In this activity, students learn how a seismograph measures the shaking of the earth during an earthquake.

A typical seismograph has a pen attached to a heavy weight. The weight is free to swing back and forth, or to bounce up and down on a spring. The pen touches a rotating cylinder of paper, so that the pen draws a line as the cylinder rotates.

If the ground does not move, the pen draws a smooth straight line. But when the ground moves, the cylinder moves along with it. The heavy weight, on the other hand, has a lot of inertia and stays still. The result is that the pen draws a zigzag line on the shaking cylinder.

The stronger the shaking, the sharper the zigzags. This zigzag picture made on the paper roll is called a seismogram.

### Objectives

• Model and describe the effect of earthquakes on buildings.

### Materials

• Per Demo or Student:
cereal box, shoe box, or milk carton
cardboard sheet (as a base)
plastic or paper cup with lid
pencil
scissors
long strip of paper about 5 cm wide
string
sand

### Key Questions

• Why doesn't the pencil move when the box does?

### What To Do

1. Stand the box on its end. Cut rectangular windows on the front and back sides of the box leaving only 2 cm of box on the edges for support. Punch a hole in the centre of the top of the box.
2. In the middle of the bottom edge of the box, cut 2 narrow horizontal slots about 5 cm wide. Slide the long strip of paper through these slots.
3. Pierce a hole at the centre of the bottom of the cup, and another in the centre of the lid.
4. Punch 2 holes on opposite sides of the cup, near the rim. Thread string through these holes.
5. Push a pencil, point down, through the holes in the bottom of the cup.
6. Fill the cup with sand around the pencil and put on the lid, with the top of the pencil sticking out. You may want to fill the space between the pencil at the bottom of the cup with plasticine to prevent sand from spilling out.
7. Hang the cup inside the box by threading the strings you tied onto the cup through the hole in the top of the box.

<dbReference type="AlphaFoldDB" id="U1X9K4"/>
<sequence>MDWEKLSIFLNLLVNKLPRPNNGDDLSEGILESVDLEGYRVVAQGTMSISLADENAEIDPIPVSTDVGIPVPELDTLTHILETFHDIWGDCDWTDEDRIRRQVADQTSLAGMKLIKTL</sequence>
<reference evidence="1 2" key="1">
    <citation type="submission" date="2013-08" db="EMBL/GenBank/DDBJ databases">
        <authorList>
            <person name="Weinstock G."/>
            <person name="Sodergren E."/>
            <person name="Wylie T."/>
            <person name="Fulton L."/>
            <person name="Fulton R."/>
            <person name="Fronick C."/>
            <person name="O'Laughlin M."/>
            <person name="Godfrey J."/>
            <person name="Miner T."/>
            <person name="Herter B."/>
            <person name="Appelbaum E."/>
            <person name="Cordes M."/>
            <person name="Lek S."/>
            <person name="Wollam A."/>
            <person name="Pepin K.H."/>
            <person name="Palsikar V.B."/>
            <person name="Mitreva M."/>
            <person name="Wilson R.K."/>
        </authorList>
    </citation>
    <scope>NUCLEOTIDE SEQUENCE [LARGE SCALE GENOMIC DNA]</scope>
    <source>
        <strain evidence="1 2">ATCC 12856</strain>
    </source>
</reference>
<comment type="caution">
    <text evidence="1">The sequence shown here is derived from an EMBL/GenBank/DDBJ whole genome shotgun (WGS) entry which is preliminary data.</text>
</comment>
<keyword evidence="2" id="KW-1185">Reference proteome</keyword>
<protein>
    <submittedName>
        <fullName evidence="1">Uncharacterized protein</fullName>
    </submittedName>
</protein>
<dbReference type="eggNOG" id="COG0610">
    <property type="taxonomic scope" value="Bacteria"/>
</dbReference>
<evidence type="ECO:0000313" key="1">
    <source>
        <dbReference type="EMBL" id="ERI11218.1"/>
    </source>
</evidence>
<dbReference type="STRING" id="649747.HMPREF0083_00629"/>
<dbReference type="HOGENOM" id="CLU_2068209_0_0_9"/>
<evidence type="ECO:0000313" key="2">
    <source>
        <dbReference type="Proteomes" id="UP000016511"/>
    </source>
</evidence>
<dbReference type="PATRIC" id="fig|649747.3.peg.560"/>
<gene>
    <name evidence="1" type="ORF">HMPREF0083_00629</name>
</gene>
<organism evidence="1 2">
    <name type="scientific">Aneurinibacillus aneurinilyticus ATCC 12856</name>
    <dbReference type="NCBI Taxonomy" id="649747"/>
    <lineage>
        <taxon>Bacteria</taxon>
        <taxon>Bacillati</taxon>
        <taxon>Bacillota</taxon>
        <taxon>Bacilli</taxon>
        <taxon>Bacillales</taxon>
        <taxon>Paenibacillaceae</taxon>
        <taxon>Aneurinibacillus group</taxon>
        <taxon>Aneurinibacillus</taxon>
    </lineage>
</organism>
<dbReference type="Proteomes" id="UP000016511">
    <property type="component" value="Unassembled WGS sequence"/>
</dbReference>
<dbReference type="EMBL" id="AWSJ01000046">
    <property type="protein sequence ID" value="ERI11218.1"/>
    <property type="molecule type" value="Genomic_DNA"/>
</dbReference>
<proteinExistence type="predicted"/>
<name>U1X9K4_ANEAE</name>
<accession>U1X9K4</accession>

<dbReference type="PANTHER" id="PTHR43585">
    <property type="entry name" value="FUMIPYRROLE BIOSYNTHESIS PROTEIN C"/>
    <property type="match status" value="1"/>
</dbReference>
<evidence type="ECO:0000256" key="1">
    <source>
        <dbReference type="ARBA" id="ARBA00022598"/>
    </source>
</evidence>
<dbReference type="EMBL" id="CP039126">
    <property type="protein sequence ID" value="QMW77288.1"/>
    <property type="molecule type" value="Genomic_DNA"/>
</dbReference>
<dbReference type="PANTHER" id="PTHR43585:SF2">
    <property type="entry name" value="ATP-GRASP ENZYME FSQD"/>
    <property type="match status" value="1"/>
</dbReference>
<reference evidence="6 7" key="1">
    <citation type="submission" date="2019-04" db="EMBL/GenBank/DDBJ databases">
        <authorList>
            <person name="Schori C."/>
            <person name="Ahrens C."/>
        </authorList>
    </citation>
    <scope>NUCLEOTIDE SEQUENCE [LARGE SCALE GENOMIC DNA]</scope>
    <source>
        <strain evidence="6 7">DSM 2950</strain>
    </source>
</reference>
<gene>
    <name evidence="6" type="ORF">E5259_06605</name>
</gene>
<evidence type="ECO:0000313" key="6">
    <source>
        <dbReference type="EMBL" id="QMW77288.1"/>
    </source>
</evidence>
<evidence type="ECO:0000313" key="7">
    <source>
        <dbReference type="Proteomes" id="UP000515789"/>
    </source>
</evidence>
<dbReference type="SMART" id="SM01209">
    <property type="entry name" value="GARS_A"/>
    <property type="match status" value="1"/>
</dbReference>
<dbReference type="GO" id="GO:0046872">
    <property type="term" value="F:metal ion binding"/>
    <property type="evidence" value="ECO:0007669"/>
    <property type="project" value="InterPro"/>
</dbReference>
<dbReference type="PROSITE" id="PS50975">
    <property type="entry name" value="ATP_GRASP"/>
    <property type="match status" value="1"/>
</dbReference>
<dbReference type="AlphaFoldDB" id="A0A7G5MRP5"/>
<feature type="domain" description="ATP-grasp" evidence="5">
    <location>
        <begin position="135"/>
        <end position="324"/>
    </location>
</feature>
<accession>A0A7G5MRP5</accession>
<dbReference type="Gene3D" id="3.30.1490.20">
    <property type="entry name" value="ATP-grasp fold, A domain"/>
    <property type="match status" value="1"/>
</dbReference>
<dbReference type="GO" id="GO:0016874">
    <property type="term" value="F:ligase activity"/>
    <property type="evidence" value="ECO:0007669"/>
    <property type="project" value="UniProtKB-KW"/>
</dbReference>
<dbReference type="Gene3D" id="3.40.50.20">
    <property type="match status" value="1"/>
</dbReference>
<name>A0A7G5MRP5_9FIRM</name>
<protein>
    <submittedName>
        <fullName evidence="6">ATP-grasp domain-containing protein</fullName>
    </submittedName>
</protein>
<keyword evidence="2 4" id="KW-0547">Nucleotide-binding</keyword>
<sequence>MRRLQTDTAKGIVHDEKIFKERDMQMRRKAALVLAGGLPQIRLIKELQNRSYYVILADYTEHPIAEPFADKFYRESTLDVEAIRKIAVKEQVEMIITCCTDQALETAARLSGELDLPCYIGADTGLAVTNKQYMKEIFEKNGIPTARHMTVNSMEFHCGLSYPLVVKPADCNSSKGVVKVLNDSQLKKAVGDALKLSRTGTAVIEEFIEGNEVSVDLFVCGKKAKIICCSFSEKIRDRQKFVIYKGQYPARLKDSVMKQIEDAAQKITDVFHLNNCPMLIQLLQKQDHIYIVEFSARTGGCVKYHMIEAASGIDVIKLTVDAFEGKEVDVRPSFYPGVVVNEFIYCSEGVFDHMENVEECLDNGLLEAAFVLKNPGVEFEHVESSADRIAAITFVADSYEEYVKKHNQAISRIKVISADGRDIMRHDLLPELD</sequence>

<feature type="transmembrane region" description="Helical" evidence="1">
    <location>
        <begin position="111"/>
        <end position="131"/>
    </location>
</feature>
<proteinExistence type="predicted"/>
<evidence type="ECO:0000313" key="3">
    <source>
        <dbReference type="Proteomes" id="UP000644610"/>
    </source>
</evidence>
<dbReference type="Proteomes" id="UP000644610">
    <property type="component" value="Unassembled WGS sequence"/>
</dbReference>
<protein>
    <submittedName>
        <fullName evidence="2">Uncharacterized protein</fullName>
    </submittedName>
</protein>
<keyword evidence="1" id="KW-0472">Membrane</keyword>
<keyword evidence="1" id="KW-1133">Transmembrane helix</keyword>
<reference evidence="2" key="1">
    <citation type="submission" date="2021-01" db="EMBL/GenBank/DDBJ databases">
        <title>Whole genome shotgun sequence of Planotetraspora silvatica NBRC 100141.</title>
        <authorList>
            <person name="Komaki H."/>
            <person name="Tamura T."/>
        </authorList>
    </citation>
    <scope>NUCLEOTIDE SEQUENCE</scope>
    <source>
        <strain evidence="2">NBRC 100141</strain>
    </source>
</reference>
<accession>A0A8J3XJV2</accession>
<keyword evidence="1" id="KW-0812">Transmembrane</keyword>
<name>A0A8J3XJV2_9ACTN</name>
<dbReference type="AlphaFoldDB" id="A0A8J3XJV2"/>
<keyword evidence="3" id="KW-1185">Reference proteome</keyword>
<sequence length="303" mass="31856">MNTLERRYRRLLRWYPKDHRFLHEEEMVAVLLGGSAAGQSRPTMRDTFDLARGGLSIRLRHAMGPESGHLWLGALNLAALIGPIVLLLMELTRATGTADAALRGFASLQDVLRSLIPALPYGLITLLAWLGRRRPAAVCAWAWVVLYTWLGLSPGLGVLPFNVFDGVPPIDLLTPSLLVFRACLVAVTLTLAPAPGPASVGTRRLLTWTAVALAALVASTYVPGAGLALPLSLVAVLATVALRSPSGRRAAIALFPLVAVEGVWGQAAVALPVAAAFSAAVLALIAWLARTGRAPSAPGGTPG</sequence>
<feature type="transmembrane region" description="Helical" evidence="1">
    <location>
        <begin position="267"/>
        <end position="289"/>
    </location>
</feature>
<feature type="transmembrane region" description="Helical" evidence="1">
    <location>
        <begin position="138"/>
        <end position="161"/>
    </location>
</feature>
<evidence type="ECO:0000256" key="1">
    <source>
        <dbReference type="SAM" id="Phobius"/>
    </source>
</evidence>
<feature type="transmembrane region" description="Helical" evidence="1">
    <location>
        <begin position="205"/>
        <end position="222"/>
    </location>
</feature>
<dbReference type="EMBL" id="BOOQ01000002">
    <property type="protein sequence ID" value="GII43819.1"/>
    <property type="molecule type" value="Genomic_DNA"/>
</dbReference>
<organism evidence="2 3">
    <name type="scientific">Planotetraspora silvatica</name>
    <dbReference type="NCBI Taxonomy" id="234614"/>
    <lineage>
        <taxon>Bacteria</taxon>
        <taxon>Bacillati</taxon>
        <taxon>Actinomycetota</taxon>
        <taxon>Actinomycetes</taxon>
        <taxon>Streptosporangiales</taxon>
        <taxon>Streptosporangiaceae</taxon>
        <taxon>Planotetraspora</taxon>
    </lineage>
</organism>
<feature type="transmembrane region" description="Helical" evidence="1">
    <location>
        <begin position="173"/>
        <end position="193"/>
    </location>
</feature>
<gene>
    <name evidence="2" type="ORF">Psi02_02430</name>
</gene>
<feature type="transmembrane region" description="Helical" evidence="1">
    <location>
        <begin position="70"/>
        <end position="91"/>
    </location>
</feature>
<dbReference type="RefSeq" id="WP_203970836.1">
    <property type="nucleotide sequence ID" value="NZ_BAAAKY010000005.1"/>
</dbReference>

8. Adjust the length of the string so the tip of the pencil touches the strip of paper threaded through the bottom cuts of the box.
9. Glue the bottom of the cereal box to a larger piece of cardboard.
10. Shake the cardboard base back and forth. The weighted pencil should stay put and will make a mark on the paper strip. Ask a friend to pull the strip of paper slowly through the slits.

### Extensions

• Can you record a seismogram without directly moving the box? How does this affect 'real' seismometers? How can this effect be reduced?

### Other Resources

IRIS Earthquake Science | Capturing the Motion of an Earthquake

Kids Know It | Video | How a Seismograph Works

Government of British Columbia | Master of Disaster Youth Education

Government of British Columbia | Earthquake Preparedness and Response

U.S. Geological Survey | Earthquake Hazards Program | Earthquakes for Kids

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Jeff is a senior graphic designer at Science World. His illustration work has been published in the Walrus, The National Post, Reader’s Digest and Chickadee Magazine. He loves to make music, ride bikes, and spend time in the forest.

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Michelle is a designer with a focus on creating joyful digital experiences! She enjoys exploring the potential forms that an idea can express itself in and helping then take shape.

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